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What you need to know for 01/21/2018

Dennis Drue guilty pleas allow grieving Shen community to start healing

Dennis Drue guilty pleas allow grieving Shen community to start healing

Chris Stewart and Deanna Rivers were on the minds of many in the crowd of 4,000 at Brent T. Steuerwa

Hundreds of Shenendehowa High School kids wore black “homecoming” T-shirts Friday night as the varsity football team hosted Albany.

In a small way, the shirts helped remember absent friends.

Chris Stewart and Deanna Rivers were on the minds of many in the crowd of 4,000 at Brent T. Steuerwald Stadium. Earlier in the day, Dennis Drue pleaded guilty to a 58-count indictment in the December auto accident that killed the two 17-year-old Shen students and injured two of their friends.

On Friday, football also meant giving back.

“What we do during our homecoming week is we sell T-shirts,” said Shenendehowa athletic director Chris Culnan. “Out of that, we give a donation each year to a charity. This year, because of the way the community rallied around us last year, we’re giving the donation to CAPTAIN Youth and Family Services in Clifton Park. They’re getting a $5,000 donation as part of the proceeds from the T-shirt sales.

“It’s all part of the idea that our community came together for our school and our kids at a time of need,” Culnan added. “We felt it was important to give back to the community.”

There was no moment of silence for Stewart and Rivers during the Friday homecoming.

“We did that opening night,” Culnan said. “Opening night was an opportunity for the community to come out. The last time they had been on the field was during the vigil back in December. That night was about getting the team back on the field. Tonight’s about our homecoming game.”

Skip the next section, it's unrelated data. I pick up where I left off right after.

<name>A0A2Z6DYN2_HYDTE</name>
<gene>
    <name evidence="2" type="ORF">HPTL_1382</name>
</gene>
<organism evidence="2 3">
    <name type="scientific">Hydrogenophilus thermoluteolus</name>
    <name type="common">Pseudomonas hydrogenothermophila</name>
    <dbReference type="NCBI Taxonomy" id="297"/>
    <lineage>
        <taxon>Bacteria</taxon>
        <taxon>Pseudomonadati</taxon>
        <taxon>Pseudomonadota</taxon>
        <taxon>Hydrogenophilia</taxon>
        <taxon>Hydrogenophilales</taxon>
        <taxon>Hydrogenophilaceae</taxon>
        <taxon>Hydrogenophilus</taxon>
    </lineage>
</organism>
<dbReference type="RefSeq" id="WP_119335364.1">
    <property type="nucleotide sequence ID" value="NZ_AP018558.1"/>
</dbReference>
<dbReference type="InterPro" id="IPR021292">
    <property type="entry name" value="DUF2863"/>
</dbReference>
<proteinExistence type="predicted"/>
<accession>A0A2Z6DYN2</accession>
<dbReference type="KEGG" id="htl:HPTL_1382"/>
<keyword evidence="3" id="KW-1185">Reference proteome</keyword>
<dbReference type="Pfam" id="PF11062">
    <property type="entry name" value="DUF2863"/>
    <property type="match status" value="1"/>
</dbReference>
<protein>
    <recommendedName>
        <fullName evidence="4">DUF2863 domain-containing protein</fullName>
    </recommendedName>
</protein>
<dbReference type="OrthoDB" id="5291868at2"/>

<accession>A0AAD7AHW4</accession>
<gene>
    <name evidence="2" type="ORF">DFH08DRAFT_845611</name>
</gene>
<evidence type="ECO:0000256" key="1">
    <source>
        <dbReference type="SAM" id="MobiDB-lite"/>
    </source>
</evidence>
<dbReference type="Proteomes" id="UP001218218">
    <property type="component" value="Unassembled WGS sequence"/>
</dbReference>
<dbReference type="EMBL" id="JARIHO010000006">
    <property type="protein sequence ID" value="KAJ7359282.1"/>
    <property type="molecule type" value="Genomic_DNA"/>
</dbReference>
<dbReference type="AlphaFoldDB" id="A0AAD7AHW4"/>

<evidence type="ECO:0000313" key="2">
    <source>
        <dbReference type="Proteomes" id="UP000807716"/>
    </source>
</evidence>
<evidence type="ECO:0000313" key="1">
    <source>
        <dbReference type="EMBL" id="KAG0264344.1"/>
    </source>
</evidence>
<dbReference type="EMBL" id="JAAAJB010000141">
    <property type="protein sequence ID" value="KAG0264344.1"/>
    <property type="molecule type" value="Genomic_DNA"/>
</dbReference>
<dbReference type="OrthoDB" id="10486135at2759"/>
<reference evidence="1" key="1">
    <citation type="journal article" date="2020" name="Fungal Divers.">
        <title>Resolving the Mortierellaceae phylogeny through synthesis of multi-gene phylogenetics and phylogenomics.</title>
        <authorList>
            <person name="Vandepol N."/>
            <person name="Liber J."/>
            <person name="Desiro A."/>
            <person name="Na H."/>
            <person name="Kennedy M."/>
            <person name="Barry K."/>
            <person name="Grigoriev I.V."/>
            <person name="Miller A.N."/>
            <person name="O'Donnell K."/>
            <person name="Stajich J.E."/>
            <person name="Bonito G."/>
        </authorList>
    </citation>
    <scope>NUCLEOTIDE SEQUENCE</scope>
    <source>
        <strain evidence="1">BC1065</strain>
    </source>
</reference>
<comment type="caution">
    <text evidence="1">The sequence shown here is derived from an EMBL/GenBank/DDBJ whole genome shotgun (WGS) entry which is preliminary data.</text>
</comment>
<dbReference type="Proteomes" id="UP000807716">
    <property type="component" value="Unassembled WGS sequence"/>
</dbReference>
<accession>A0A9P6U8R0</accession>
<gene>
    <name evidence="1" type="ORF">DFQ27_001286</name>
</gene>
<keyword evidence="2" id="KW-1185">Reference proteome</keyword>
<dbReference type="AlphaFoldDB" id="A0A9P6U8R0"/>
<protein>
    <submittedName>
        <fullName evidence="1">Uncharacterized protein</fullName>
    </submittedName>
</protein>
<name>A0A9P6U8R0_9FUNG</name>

Culnan and Oliver Robinson, Shenendehowa’s superintendent, said people were aware of the Drue court appearance.

“I think a lot of people see it as closure, as relief,” Robinson said. “There’s a time to turn the page and stop thinking about the negative aspect of it and really remember Chris and Deanna, who they were. ... I think it’s time for people to take a breath.”

Robinson said he believes students have come to appreciate each other more since the accident.

“I think the kids have come together as a group, as a school,” he said. “It came from the tragic situation. That’s part of the legacy that Chris and Deanna are leaving; they’re leaving a spirit of excitement and enthusiasm. I see it when I walk in the schools, there’s a different vibe.”

Michael and Regina Stewart, Chris’s parents, were at the game. Regina was in the stands, Michael on the sidelines, wearing his son’s No. 69 football jersey in Shenendehowa green.

“It makes me feel good being here,” Michael Stewart said. “For me, Christopher played in the Shenendehowa system for 12 years. Just being on the field as I was for all of his games, I just feel closer to him.”

People at the game also remembered Chris and Deanna. Tina Browne of Clifton Park, whose son Brent plays junior varsity football, said he hopes Drue gets his “just dues.”

“He caused a lot of pain to others through his inconsiderations,” she said as she worked one of the school concession stands.

Jodi Galpin, a 1994 Shenendehowa graduate, said Drue’s actions affected more than four families.

“It was a whole community that he devastated by his actions,” she said. “He owes the whole community an apology.”

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